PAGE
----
By Leilani Roberts Ott
The smell of spiced apple floats through the Grandview home shared by Rosalie Hyer and her daughter, Sarah Toto. They are busy getting ready for their first booth together at a craft show.
Hyer raised her children to try new things, especially crafts. Toto, 30, and Hyer, 63, have one of the 40 booth spaces at the Arts and Crafts Show from 9 a.m. to 4 p.m. today and Saturday at Muskogee Civic Center. Admission is free.
Hyer will offer a variety of handmade items like afghans, embroidered pillowcases and aprons for mothers and daughters. Toto is creating candles and floral centerpieces. Hyer helps Toto with the centerpieces attaching silk flowers and greenery for Styrofoam rings. The candles, like the spiced apple scented red ones she is making, are placed in the center of the ring. The smallest ones are priced at $15.
Cassandra Gaines, Muskogee Civic Center director, said there is a good variety of vendors at the third annual show like Jada McWilliams of Taft, who makes disciple crosses with horseshoe nails and wire; Robert Pauvlinch of Muskogee, who makes greeting cards; and Myra Grayson of Pryor, who makes soaps and lotions with goat’s milk.
The crosses made of nails will bless those who see them, Gaines said. Some of the items on the vendor list, like aprons, remind her of her grandmother. Gaines is seeing dolls making a comeback at the show and a trend with a younger generation knitting and crocheting.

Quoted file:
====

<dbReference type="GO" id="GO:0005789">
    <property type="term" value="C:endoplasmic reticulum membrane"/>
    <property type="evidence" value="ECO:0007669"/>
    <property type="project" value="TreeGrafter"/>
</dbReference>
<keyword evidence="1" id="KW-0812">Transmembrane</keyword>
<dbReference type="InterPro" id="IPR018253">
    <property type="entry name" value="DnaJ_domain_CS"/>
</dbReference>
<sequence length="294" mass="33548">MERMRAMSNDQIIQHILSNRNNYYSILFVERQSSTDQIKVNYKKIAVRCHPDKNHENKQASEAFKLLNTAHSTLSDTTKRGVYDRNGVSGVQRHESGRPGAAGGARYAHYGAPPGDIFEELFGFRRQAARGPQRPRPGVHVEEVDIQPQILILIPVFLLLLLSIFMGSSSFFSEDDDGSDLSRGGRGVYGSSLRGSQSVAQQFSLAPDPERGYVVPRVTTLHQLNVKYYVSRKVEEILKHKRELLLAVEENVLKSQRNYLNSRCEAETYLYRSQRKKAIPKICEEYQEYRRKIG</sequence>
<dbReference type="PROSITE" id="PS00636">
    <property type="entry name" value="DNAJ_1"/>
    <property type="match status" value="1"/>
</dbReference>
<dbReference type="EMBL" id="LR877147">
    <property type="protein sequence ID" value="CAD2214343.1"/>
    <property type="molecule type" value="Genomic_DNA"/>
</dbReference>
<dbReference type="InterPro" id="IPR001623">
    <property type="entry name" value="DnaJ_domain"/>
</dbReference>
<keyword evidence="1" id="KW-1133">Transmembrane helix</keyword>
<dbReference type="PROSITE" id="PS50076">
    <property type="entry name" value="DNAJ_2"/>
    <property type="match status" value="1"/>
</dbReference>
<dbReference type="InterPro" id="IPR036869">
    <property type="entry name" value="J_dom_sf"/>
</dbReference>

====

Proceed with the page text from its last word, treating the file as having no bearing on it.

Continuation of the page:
“It’s an art,” she said. “When people sit down and take the time to make these things, they are putting love into it.”
Hyer also does crocheting for fun. She is working with black and white yarn to make 115 squares that she’ll put together for an afghan. She taught herself to crochet when she was 26 by buying the “Learn How Book” for 10 cents.
“It’s how I relax,” Hyer said, her leg twisted under her as she sat on the corner of her sofa. “I’m not doing it in a rushed manner.”
She has done rush jobs on ceramics years ago when her brother stepped in to help her sell her hand-painted ceramic pieces when she lived in Arizona. That ended when he sold it faster than she could paint it. She doesn’t make ceramics anymore but still has pieces she’s made decorating her home. Many of them are displayed at Christmastime.
She’ll add a candle and floral centerpiece she and her daughter are making to her holiday decorating this year. Toto started making candles when helping decorate for her cousin’s wedding in Tucson, Ariz., in May. She did the candles and Hyer made the floral bouquets and centerpieces.
Toto buys large slabs of plain wax and melts it in a metal pot adding color and scents to make each one different. They have turned a back bedroom into their craft room.
“I get a kick out of it,” Toto said of making candles. “Sometimes there’s a little flaw. That gives it personality.”
Pillowcases embroidered with his and hers started as a gift Hyer made for her niece and nephew for their 10th anniversary two years ago. She’s made them for her sister and brother and is now making them to sell at the craft show.
The mother-daughter duo enjoy shopping together for their craft projects and share opinions on what works and what doesn’t.
“A lot of people are into making and buying homemade,” Gaines said. “It’s more sentimental, more personable.”
If you go
WHAT: Arts and Crafts Show.
WHEN: 9 a.m. to 4 p.m. today and Saturday.
WHERE: Muskogee Civic Center.
INFORMATION: (918) 684-6363.